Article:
Russians lift portions of blockade in Crimea, Ukrainian officers say

Ukrainian soldiers were back in control of their anti-aircraft base in the city of Yevpatoria in Crimea on Thursday.
Ukrainian soldiers were back in control of their anti-aircraft base in the city of Yevpatoria in Crimea on Thursday.
(Sergei L. Loiko / Los Angeles Times)

YEVPATORIA, Ukraine -- Russian troops have at least temporarily lifted their blockade of several Ukrainian military installations in Crimea, commanders said Thursday.

“Wednesday late at night the Russian paratroopers which deployed all over our base suddenly packed and went away,” said Lt. Col. Olexandr Lomako, deputy commander of Ukraine’s anti-aircraft regiment stationed in Yevpatoria, a resort city about 60 miles northeast of Sevastopol. “But when leaving, their commander said that they will be back.”

The Yevpatoria unit was one of many surrounded or invaded by unidentified gunmen last weekend as heavily armed troops in Russian military fatigues and Russian-registered vehicles moved onto the peninsula to take control of the airport, bases and other key installations. In Yevpatoria, the gunmen seized the regiment’s command station and missile installations, according to Ukrainian authorities.

As soon as the “the green men” or “grasshoppers”, as Ukrainian officers referred to the invading force, departed, left, officers of the unit opened locked firearms storage units and armed their men.


“The Russians captured our base and disarmed us only because they took us by surprise and because we didn’t want to start a big war by armed resistance,” Lomako said in an interview with The Times.

He added that because Russian President Vladimir Putin has described the gunmen as local self-defense forces rather than acknowledging they are part of the Russian military, “We decided to consider them an illegal armed gang and should they reappear again and attack us we will use every means at our disposal including firearms to defend our base.”

Before “the green men” left, however, they cut off communication lines between the unit and its command station, Lomako said.

By Thursday morning, the Russians also lifted their blockade of at least two other Ukrainian defense bases, the military unit in the city of Bakhchisarai and the naval base in the town of Novoozernoye.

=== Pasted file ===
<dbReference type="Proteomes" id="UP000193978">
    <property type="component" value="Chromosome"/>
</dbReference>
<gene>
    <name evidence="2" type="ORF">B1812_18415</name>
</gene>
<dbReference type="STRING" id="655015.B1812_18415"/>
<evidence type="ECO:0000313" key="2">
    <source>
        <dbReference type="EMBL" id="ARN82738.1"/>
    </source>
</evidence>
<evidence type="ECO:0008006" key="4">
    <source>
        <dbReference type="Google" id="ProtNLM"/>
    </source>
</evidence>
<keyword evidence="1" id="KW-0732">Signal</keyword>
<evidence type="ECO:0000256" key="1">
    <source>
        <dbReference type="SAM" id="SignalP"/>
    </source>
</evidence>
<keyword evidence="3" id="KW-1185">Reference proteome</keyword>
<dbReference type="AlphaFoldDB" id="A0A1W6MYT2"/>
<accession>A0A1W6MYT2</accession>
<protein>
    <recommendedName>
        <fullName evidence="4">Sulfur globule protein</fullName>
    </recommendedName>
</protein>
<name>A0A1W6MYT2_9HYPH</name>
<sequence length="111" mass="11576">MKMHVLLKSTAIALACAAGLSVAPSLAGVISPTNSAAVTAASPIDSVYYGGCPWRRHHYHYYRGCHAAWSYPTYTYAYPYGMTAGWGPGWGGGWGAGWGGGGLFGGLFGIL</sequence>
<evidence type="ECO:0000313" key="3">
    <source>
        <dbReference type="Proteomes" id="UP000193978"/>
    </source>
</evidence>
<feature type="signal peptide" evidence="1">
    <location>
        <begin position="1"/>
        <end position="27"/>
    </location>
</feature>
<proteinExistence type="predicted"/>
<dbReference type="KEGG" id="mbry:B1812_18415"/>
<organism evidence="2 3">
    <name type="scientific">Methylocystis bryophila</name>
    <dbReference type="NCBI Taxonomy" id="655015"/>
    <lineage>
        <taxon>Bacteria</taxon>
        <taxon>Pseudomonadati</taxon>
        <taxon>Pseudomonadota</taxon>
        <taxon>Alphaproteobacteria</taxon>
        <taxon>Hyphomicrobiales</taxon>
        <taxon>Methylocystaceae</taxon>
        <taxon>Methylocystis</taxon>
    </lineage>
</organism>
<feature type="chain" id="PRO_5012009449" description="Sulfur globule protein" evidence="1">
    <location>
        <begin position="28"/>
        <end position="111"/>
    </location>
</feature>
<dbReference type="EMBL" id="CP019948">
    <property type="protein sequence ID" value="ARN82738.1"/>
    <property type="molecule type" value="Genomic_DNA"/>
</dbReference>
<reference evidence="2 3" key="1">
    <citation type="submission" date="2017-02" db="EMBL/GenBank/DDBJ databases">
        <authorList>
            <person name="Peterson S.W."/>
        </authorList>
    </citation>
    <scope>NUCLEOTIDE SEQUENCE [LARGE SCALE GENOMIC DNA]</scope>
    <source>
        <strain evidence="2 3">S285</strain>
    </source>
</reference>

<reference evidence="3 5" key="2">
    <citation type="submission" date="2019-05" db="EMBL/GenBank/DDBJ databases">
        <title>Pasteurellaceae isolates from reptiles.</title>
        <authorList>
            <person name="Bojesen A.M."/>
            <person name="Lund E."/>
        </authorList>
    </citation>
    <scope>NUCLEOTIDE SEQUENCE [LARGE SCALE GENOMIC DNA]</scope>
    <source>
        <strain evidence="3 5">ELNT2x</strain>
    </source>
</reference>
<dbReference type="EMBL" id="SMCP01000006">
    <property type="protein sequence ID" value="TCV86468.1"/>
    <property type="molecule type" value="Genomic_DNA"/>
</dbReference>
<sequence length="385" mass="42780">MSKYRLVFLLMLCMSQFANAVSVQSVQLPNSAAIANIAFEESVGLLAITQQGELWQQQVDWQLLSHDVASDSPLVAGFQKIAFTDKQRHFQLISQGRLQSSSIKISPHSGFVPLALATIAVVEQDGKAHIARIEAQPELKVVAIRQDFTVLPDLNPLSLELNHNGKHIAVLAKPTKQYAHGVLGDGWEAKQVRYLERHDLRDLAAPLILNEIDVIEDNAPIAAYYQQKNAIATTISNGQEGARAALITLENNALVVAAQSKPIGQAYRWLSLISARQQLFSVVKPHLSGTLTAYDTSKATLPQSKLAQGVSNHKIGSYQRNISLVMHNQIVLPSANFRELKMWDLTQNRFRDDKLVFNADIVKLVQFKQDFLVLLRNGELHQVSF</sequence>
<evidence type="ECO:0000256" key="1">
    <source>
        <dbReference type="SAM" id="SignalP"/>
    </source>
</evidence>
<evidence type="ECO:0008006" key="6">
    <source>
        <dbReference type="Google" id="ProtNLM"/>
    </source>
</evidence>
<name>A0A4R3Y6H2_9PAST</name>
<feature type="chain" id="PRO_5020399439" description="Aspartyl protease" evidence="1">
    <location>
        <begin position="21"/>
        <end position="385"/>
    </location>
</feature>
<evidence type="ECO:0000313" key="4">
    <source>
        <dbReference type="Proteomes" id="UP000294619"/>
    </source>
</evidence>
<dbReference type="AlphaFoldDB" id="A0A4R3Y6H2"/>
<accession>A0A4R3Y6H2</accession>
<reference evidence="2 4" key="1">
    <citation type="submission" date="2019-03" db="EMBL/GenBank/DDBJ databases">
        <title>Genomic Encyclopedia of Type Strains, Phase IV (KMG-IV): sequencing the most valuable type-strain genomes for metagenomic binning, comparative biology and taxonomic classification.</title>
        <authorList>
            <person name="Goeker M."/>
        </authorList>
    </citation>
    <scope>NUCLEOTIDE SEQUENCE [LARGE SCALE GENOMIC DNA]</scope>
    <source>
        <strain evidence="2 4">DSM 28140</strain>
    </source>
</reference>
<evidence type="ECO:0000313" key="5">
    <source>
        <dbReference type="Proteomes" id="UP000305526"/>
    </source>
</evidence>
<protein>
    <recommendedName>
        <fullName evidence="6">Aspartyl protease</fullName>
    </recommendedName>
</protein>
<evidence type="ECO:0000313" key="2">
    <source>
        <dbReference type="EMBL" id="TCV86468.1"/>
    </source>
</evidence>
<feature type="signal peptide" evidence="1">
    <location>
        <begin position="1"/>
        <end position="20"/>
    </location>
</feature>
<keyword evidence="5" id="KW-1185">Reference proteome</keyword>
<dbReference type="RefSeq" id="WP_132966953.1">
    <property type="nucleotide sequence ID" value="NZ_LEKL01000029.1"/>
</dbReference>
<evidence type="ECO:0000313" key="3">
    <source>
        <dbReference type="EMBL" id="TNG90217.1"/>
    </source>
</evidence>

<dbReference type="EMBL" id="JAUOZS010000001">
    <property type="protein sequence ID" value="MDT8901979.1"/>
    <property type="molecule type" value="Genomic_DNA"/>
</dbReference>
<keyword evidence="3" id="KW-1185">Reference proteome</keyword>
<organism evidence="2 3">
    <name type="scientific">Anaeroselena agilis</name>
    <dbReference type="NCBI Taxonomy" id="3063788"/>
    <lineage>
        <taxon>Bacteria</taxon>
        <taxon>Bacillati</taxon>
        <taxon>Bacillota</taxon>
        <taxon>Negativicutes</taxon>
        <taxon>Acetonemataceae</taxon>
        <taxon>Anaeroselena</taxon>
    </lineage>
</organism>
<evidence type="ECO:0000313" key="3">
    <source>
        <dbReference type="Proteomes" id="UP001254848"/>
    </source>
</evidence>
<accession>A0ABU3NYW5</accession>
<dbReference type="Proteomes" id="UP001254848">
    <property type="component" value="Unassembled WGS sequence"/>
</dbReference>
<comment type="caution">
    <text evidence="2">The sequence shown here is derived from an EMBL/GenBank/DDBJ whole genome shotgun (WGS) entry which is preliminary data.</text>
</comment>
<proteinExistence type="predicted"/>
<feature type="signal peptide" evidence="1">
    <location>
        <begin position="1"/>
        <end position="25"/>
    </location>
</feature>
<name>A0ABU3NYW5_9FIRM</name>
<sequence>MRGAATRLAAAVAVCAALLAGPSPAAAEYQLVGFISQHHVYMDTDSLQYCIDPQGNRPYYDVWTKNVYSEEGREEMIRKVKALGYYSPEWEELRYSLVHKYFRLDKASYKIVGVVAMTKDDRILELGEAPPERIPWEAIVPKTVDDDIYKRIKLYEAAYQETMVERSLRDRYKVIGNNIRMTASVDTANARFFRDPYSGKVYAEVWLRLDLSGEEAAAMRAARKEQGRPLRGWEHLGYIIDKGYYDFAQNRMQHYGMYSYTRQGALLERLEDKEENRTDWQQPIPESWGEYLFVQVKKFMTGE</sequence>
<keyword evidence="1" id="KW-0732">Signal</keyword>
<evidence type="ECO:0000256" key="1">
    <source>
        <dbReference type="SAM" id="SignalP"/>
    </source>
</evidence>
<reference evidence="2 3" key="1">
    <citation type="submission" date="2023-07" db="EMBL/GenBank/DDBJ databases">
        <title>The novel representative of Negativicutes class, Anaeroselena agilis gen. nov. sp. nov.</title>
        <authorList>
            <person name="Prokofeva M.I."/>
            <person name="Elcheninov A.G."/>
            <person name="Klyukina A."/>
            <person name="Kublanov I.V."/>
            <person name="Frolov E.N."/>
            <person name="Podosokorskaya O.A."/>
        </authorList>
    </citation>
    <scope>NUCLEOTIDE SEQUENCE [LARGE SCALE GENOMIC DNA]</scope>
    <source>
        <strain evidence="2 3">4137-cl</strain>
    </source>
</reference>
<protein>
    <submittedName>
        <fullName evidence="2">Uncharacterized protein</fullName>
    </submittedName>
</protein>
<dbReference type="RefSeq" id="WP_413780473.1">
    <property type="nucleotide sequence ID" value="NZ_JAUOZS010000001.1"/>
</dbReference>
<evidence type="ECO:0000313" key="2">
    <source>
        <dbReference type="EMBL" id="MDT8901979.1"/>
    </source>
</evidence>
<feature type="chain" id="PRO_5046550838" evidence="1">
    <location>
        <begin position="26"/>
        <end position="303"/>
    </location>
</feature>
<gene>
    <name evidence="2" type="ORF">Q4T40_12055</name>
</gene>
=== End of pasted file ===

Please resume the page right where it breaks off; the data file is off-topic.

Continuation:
The blockade, however, continued in some other parts of Crimea including Sevastopol, where Russian troops continued to surround Ukraine’s naval headquarters.

Crimea’s Russian-controlled parliament on Thursday set a March 16 date for a referendum on whether the Crimean region should secede from Ukraine and join Russia.

“The illegitimate moves of the Crimean parliament working under the control of the Russian troops indicate that they are really desperate to hold the so-called referendum as soon as possible while the Russian occupying force is still here,” Lt. Col. Alexei Mazepa, a regional spokesman for Ukraine’s Defense Ministry said in an interview with The Times. “Each new day of Russian military presence here makes it more and more difficult to explain to the world what his country’s armed soldiers are doing in a sovereign foreign country.”

The Russian troops’ latest moves may indicate they are either preparing to leave or “simply need a day off to go to a banya [to take a bath], eat some hot food for a change and regroup themselves,” said Mazepa.

Russian troops, meanwhile, sank one of their old anti-submarine vessels in a Black Sea bay. The action, Ukrainian officials said, locks in Ukrainian naval vessels stationed at a base in Novoozernoye.

“Frankly we could expect anything from our friendly Russian navy nowadays but what they have done today is an outright sign of a military aggression,” said Capt. Oleg Sokolov, deputy commander of the Ukrainian naval base in Novoozernoye, 120 miles northwest of Sevastopol. “The sinking of their vessel … makes it impossible for our navy and civilian vessels to get out to sea.”

The rusty vessel, more than 400 feet long, was towed to the mouth of the bay under cover of darkness Wednesday night, Sokolov said.

“They had to set off an explosive device in the bottom of the ship to make it sink in a matter of half an hour,” said Sokolov.